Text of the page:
Bootsy Collins is one of the more colorful personalities in the history of funk. Collins is known for his star-shaped sunglasses (and bass) and glittery stage outfits, in addition to playing in bands like Parliament-Funkadelic and alongside George Clinton. Some fans, however, may not know that Bootsy and his brother, Phelps “Catfish” Collins, were once hired by James Brown to be his new backing back beginning in 1970. The professional relationship lasted for less than a year, although part of Collins’ departure was more about the wonders of psychedelic drugs than the actual music itself.In a 2017 interview with British publication The Guardian, Collins explained that LSD, the same driving force behind some of the early evolution of the Grateful Dead, caused some friction between the funk bassist and the “Godfather of Soul.”“LSD was a big part of why I left James Brown’s band,” Collins admits. “I promised myself I’d never do it during a show, but we had a father-son relationship, and he pestered me so much not to do it that one day I just did. My bass turned into a snake and I can’t even remember playing. After, he called me in the back room, as he always did, and was explaining how terrible I was – even when I wasn’t taking LSD. I laughed so hard I was on the floor. To him, that was very disrespectful. He had his bodyguard throw me out.”Related: George Clinton & Parliament-Funkadelic Join Red Hot Chili Peppers In BrisbaneCollins also went on to share some of the wild stories from his years in Parliament-Funkadelic, adding, “My time in Funkadelic was about creativity. I was 21 and there were no rules. The best time was when we crossed the border to Canada in cars filled with smoke – George [Clinton] had rented a big place on a lake and there were about 20 of us and we recorded ‘America Eats Its Young.’”[H/T – The Guardian]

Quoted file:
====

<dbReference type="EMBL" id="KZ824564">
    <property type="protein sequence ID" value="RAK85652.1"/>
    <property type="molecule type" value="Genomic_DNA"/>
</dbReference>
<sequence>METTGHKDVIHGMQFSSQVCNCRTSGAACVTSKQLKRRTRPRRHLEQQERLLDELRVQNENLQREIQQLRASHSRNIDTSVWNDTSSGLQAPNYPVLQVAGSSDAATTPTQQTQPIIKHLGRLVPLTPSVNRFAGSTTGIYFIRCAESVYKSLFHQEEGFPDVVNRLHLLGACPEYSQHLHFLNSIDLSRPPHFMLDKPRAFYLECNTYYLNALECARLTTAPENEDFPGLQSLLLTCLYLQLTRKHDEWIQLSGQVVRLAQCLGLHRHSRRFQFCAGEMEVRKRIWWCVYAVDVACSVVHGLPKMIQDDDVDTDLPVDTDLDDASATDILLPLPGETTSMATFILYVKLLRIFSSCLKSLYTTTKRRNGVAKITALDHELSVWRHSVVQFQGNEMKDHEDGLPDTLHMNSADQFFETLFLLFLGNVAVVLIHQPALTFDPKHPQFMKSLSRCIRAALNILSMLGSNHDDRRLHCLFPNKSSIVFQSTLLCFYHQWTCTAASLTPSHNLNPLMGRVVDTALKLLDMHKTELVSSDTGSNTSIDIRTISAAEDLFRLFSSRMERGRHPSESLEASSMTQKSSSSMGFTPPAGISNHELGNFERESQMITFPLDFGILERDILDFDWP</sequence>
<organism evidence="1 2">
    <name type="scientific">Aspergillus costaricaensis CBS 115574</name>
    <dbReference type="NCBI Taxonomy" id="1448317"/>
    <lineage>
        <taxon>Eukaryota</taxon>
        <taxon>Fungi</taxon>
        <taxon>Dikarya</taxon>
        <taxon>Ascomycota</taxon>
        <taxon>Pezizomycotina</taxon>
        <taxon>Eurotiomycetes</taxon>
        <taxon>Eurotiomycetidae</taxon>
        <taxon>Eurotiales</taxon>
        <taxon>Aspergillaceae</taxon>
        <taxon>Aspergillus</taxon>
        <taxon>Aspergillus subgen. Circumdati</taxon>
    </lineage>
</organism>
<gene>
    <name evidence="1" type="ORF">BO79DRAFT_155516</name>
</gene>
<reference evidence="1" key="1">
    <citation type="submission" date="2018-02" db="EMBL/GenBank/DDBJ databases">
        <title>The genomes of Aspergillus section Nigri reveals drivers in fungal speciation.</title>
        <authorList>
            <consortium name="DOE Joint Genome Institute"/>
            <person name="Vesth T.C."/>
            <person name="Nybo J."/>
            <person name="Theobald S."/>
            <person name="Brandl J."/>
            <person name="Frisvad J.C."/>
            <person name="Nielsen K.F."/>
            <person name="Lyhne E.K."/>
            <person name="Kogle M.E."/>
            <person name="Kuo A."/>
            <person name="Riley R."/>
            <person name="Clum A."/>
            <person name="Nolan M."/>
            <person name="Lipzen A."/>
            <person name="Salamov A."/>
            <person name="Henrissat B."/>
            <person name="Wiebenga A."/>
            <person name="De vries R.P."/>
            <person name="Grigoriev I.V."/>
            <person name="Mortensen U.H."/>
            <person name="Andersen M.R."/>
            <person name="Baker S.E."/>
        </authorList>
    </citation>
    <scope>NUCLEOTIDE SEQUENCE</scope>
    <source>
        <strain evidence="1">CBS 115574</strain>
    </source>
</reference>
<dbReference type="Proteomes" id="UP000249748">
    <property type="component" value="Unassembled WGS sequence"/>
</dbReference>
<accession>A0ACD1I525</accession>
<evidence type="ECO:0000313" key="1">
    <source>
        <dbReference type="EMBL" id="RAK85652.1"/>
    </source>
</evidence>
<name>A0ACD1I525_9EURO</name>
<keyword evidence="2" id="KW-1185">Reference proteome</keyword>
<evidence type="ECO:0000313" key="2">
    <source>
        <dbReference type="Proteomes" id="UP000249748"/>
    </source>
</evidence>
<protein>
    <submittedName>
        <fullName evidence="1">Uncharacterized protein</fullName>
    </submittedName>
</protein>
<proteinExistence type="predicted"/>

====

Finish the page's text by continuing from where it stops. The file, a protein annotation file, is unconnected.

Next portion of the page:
Some 15 million Moroccans went to the polls Friday for local elections seen as a gauge of the popularity of the government of Abdelilah Benkirane a year ahead of a general election.Around 32,000 seats on local and regional bodies are in play in a vote that will offer a snapshot of the political climate, four years after the Arab Spring swept through the north African state. The 2011 protests led to concessions from King Mohammed VI, and a new constitution was issued, leading to a parliamentary vote in November of that year that brought Benkirane’s Islamist Justice and Development Party to power.Benkirane remains popular in the conservative country, despite limited success in tackling corruption, and is credited with bringing down the budget deficit to less than five percent of GDP, down from seven.But Mustapha Bakkoury, leader of the opposition Authenticity and Modernity Party, has criticised Benkirane’s rule.“His priority over the last four years has been his own clan, rather than all the people of the country,” said Bakkoury, a close adviser to the king.With less than half of registered voters taking part in the election of 2011, turnout at Friday’s polls is being closely watched for an indication of the state of political transition in one of the region’s more stable countries.“In a Morocco that is learning to walk along the path of democracy, participation in elections is not a luxury; rather it is the first step along the road to building the future,” said independent daily Akhbar al-Yaoum on Thursday.